My Thoughts: I liked that Aden Stone was a character with very serious past mistakes, the kind that means treatment options and people not trusting him. This is something you don’t always see in YA, but I’ve seen in before in another Showalter YA novel, Red Handed (where the main character was a drug addict in recovery). For this reason I found Aden the strongest character in the book, although the focus sometimes shifted off him onto Mary Ann. Mary Ann had a happier past, but she also had some depth, particularly in her relationship with her father and best friend.

There are two romances in here and although the blurb pretty much gives you an idea of who is interested in who (so this isn’t a spoiler), the first people who meet in this book are Aden and Mary Ann.  The third person narration focuses on them, so I thought they were being set up as a couple, but they’re not. They meet the other two main characters and immediate crushes are fostered. I would have liked the getting to know you to happen before each character decided they were smitten, and less telling rather than showing, so the romances didn’t do it for me, but were a couple of sweet moments. I of course had my cynic’s cap on regarding the vampire princess being 80 years old, but that’s a personal pet peeve, and here vampires mature less slowly (the equivalent of terrible twos is several years for example) which made it feel a bit more acceptable.

Besides the action in the very beginning of the book, it was a lot of set up into the world and the pacing felt slow at first. It is a long book (442 pages in this ARC) and about 200 pages of it is the protagonists meeting, finding out about each other’s powers and basically going to school. Things became more interesting when Aden’s time travel came into play. From that point on, I was reading at a happy speed, but once the significance of what he saw when he time-travelled was resolved the book sort of fast forwarded through to a quick ending that left me a little unsatisfied. It wasn’t quite a cliffhanger, but it felt really abruptly (and conveniently!) done.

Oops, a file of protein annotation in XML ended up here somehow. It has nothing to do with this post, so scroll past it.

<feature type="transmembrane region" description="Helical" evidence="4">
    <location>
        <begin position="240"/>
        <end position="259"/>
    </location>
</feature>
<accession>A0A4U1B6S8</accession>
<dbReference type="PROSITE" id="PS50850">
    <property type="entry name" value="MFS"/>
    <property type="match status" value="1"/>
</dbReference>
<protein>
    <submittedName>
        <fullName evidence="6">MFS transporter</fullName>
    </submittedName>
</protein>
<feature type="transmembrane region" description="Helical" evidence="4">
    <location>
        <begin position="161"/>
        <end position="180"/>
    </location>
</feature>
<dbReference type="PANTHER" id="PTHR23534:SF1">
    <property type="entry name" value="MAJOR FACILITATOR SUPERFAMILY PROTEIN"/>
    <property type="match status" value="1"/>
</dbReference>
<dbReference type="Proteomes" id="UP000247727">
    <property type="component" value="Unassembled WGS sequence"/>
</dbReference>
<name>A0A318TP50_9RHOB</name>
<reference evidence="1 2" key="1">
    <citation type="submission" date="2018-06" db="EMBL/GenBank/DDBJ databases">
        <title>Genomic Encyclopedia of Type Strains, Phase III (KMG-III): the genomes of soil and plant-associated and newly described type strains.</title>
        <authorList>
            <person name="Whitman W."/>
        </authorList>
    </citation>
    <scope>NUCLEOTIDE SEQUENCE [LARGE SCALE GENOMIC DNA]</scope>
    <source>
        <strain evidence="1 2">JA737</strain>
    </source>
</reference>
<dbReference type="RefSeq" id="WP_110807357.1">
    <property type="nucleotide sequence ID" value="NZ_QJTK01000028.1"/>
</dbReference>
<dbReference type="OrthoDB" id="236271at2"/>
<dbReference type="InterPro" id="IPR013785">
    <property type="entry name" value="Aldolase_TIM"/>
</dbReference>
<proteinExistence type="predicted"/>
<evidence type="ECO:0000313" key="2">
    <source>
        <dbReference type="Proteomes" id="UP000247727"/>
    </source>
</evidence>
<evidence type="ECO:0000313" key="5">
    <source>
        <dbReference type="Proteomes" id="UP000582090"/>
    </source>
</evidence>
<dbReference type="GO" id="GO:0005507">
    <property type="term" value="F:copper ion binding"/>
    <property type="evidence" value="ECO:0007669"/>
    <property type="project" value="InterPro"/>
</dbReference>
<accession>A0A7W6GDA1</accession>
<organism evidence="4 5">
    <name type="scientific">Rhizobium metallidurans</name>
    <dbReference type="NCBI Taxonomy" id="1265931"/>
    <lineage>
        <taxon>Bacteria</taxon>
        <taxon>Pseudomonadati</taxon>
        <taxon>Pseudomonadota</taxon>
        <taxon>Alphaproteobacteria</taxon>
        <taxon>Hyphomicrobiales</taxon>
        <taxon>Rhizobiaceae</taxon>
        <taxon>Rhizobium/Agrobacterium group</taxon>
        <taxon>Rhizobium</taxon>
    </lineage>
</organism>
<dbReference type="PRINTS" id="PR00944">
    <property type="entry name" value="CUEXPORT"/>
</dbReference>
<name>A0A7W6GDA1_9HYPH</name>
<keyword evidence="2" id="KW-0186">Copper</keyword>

A biggest problem I had with the book was that there were a lot of ideas being thrown at the reader. It’s hard to list them all. There’s all of Aden’s abilities, his past, Mary Ann’s affect on Aden, their relationship to each other, romances with others, and several kinds of supernatural creatures for starters. There felt like a lot of story arcs without a distinct focus. I think I’d have preferred that the author concentrate on Aden and his story rather than bringing in all this outside elements and jumping back and forth between Aden and Mary Ann.

Overall: As escapist fun, this was OK but flawed (uneven pacing and too much going on, things where YMMV). If I think about it there were a few things plot-wise which I hope get cleared up in later books, but the start of this series hasn’t wowed me.

Other reviews:
The Book Smugglers – Ana liked it and gave it an 8

Steph Su Reads – 2 out of 5 (had some similar complaints as me re: too much going on)
Links:

There’s Intertwined sweepstakes with a $10,000 grand prize! You can enter every day until November 16th

My Soul to Lose // My Soul to Take by Rachel Vincent

My Soul to Lose is a free short story prequel (free!!!) which is available here at Rachel Vincent’s site.